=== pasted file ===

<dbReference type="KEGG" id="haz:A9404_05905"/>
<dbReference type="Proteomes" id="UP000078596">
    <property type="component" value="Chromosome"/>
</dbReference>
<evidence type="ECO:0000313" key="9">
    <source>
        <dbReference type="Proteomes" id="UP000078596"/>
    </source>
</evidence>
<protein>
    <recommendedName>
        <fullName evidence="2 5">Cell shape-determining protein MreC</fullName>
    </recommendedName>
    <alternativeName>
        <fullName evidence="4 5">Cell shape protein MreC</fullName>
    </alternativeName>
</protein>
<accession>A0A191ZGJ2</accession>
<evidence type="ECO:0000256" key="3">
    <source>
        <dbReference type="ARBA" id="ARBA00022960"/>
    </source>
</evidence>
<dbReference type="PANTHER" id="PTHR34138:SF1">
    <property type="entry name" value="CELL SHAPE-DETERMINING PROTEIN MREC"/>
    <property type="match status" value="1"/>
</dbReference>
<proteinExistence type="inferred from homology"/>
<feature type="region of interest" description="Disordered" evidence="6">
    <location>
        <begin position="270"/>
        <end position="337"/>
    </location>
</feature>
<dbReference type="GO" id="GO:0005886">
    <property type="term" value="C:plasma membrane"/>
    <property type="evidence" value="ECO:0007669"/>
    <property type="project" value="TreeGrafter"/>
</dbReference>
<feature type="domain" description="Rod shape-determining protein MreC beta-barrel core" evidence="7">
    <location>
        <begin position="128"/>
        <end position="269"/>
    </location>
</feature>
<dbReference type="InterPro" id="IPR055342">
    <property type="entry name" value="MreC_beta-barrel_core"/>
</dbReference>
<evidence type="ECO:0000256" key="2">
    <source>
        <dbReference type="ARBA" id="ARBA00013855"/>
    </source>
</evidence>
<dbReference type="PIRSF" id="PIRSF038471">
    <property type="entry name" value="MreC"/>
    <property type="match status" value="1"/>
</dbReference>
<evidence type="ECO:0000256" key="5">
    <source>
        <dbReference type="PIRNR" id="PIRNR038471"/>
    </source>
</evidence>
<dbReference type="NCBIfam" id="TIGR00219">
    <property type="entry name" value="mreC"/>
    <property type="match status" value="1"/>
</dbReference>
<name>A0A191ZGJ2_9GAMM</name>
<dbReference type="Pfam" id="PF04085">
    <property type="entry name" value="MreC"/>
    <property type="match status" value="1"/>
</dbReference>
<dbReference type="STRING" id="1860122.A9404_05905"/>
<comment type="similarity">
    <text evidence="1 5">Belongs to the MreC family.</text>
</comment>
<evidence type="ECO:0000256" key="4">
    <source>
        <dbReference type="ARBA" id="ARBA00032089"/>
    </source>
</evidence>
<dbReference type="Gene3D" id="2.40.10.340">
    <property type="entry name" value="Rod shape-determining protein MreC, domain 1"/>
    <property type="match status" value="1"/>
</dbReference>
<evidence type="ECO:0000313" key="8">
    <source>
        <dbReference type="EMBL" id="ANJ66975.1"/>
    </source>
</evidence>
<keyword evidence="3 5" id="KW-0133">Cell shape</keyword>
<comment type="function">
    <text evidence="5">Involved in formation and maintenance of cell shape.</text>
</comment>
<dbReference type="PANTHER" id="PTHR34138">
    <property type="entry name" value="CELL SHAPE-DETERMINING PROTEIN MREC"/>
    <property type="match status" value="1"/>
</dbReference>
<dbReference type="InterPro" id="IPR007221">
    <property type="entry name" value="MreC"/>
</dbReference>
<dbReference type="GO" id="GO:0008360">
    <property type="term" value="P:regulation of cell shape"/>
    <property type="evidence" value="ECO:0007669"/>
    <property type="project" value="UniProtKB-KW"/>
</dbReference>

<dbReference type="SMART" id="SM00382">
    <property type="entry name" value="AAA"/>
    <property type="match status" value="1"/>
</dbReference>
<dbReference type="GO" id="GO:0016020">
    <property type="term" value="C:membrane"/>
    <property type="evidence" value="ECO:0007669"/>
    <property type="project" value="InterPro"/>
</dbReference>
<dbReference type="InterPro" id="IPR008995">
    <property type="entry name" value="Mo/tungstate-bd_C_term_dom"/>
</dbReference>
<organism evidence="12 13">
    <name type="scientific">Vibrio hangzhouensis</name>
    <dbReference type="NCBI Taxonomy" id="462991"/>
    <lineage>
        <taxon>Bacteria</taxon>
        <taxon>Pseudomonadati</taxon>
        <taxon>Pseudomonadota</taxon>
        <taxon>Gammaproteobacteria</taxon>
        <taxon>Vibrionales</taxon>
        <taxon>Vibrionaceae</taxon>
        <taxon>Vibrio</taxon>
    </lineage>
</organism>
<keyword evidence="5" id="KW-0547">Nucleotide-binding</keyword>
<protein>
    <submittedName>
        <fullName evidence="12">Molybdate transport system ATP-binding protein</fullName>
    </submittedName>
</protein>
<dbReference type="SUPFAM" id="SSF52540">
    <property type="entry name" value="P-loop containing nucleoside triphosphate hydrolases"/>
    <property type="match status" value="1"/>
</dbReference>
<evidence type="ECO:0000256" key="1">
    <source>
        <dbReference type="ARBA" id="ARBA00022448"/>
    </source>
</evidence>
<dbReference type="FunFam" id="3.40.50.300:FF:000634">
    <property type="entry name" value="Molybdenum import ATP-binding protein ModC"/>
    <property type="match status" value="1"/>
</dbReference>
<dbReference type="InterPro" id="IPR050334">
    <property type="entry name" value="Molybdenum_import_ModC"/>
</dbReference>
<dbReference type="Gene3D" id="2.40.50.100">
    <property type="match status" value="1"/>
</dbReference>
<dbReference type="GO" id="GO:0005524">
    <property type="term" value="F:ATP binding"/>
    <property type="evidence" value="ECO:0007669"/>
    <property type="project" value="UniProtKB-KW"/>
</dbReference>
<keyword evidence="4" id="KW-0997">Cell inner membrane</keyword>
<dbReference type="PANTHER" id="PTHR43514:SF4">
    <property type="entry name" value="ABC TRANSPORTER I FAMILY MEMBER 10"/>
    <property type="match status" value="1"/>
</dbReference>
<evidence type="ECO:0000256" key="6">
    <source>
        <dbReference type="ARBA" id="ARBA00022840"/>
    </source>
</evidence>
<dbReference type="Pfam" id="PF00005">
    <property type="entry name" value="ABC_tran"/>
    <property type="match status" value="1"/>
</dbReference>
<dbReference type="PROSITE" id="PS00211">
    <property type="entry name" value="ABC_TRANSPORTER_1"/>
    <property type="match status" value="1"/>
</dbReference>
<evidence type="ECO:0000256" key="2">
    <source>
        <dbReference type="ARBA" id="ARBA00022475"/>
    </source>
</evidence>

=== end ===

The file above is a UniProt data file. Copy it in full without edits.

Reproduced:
<dbReference type="KEGG" id="haz:A9404_05905"/>
<dbReference type="Proteomes" id="UP000078596">
    <property type="component" value="Chromosome"/>
</dbReference>
<evidence type="ECO:0000313" key="9">
    <source>
        <dbReference type="Proteomes" id="UP000078596"/>
    </source>
</evidence>
<protein>
    <recommendedName>
        <fullName evidence="2 5">Cell shape-determining protein MreC</fullName>
    </recommendedName>
    <alternativeName>
        <fullName evidence="4 5">Cell shape protein MreC</fullName>
    </alternativeName>
</protein>
<accession>A0A191ZGJ2</accession>
<evidence type="ECO:0000256" key="3">
    <source>
        <dbReference type="ARBA" id="ARBA00022960"/>
    </source>
</evidence>
<dbReference type="PANTHER" id="PTHR34138:SF1">
    <property type="entry name" value="CELL SHAPE-DETERMINING PROTEIN MREC"/>
    <property type="match status" value="1"/>
</dbReference>
<proteinExistence type="inferred from homology"/>
<feature type="region of interest" description="Disordered" evidence="6">
    <location>
        <begin position="270"/>
        <end position="337"/>
    </location>
</feature>
<dbReference type="GO" id="GO:0005886">
    <property type="term" value="C:plasma membrane"/>
    <property type="evidence" value="ECO:0007669"/>
    <property type="project" value="TreeGrafter"/>
</dbReference>
<feature type="domain" description="Rod shape-determining protein MreC beta-barrel core" evidence="7">
    <location>
        <begin position="128"/>
        <end position="269"/>
    </location>
</feature>
<dbReference type="InterPro" id="IPR055342">
    <property type="entry name" value="MreC_beta-barrel_core"/>
</dbReference>
<evidence type="ECO:0000256" key="2">
    <source>
        <dbReference type="ARBA" id="ARBA00013855"/>
    </source>
</evidence>
<dbReference type="PIRSF" id="PIRSF038471">
    <property type="entry name" value="MreC"/>
    <property type="match status" value="1"/>
</dbReference>
<evidence type="ECO:0000256" key="5">
    <source>
        <dbReference type="PIRNR" id="PIRNR038471"/>
    </source>
</evidence>
<dbReference type="NCBIfam" id="TIGR00219">
    <property type="entry name" value="mreC"/>
    <property type="match status" value="1"/>
</dbReference>
<name>A0A191ZGJ2_9GAMM</name>
<dbReference type="Pfam" id="PF04085">
    <property type="entry name" value="MreC"/>
    <property type="match status" value="1"/>
</dbReference>
<dbReference type="STRING" id="1860122.A9404_05905"/>
<comment type="similarity">
    <text evidence="1 5">Belongs to the MreC family.</text>
</comment>
<evidence type="ECO:0000256" key="4">
    <source>
        <dbReference type="ARBA" id="ARBA00032089"/>
    </source>
</evidence>
<dbReference type="Gene3D" id="2.40.10.340">
    <property type="entry name" value="Rod shape-determining protein MreC, domain 1"/>
    <property type="match status" value="1"/>
</dbReference>
<evidence type="ECO:0000313" key="8">
    <source>
        <dbReference type="EMBL" id="ANJ66975.1"/>
    </source>
</evidence>
<keyword evidence="3 5" id="KW-0133">Cell shape</keyword>
<comment type="function">
    <text evidence="5">Involved in formation and maintenance of cell shape.</text>
</comment>
<dbReference type="PANTHER" id="PTHR34138">
    <property type="entry name" value="CELL SHAPE-DETERMINING PROTEIN MREC"/>
    <property type="match status" value="1"/>
</dbReference>
<dbReference type="InterPro" id="IPR007221">
    <property type="entry name" value="MreC"/>
</dbReference>
<dbReference type="GO" id="GO:0008360">
    <property type="term" value="P:regulation of cell shape"/>
    <property type="evidence" value="ECO:0007669"/>
    <property type="project" value="UniProtKB-KW"/>
</dbReference>

<dbReference type="SMART" id="SM00382">
    <property type="entry name" value="AAA"/>
    <property type="match status" value="1"/>
</dbReference>
<dbReference type="GO" id="GO:0016020">
    <property type="term" value="C:membrane"/>
    <property type="evidence" value="ECO:0007669"/>
    <property type="project" value="InterPro"/>
</dbReference>
<dbReference type="InterPro" id="IPR008995">
    <property type="entry name" value="Mo/tungstate-bd_C_term_dom"/>
</dbReference>
<organism evidence="12 13">
    <name type="scientific">Vibrio hangzhouensis</name>
    <dbReference type="NCBI Taxonomy" id="462991"/>
    <lineage>
        <taxon>Bacteria</taxon>
        <taxon>Pseudomonadati</taxon>
        <taxon>Pseudomonadota</taxon>
        <taxon>Gammaproteobacteria</taxon>
        <taxon>Vibrionales</taxon>
        <taxon>Vibrionaceae</taxon>
        <taxon>Vibrio</taxon>
    </lineage>
</organism>
<keyword evidence="5" id="KW-0547">Nucleotide-binding</keyword>
<protein>
    <submittedName>
        <fullName evidence="12">Molybdate transport system ATP-binding protein</fullName>
    </submittedName>
</protein>
<dbReference type="SUPFAM" id="SSF52540">
    <property type="entry name" value="P-loop containing nucleoside triphosphate hydrolases"/>
    <property type="match status" value="1"/>
</dbReference>
<evidence type="ECO:0000256" key="1">
    <source>
        <dbReference type="ARBA" id="ARBA00022448"/>
    </source>
</evidence>
<dbReference type="FunFam" id="3.40.50.300:FF:000634">
    <property type="entry name" value="Molybdenum import ATP-binding protein ModC"/>
    <property type="match status" value="1"/>
</dbReference>
<dbReference type="InterPro" id="IPR050334">
    <property type="entry name" value="Molybdenum_import_ModC"/>
</dbReference>
<dbReference type="Gene3D" id="2.40.50.100">
    <property type="match status" value="1"/>
</dbReference>
<dbReference type="GO" id="GO:0005524">
    <property type="term" value="F:ATP binding"/>
    <property type="evidence" value="ECO:0007669"/>
    <property type="project" value="UniProtKB-KW"/>
</dbReference>
<keyword evidence="4" id="KW-0997">Cell inner membrane</keyword>
<dbReference type="PANTHER" id="PTHR43514:SF4">
    <property type="entry name" value="ABC TRANSPORTER I FAMILY MEMBER 10"/>
    <property type="match status" value="1"/>
</dbReference>
<evidence type="ECO:0000256" key="6">
    <source>
        <dbReference type="ARBA" id="ARBA00022840"/>
    </source>
</evidence>
<dbReference type="Pfam" id="PF00005">
    <property type="entry name" value="ABC_tran"/>
    <property type="match status" value="1"/>
</dbReference>
<dbReference type="PROSITE" id="PS00211">
    <property type="entry name" value="ABC_TRANSPORTER_1"/>
    <property type="match status" value="1"/>
</dbReference>
<evidence type="ECO:0000256" key="2">
    <source>
        <dbReference type="ARBA" id="ARBA00022475"/>
    </source>
</evidence>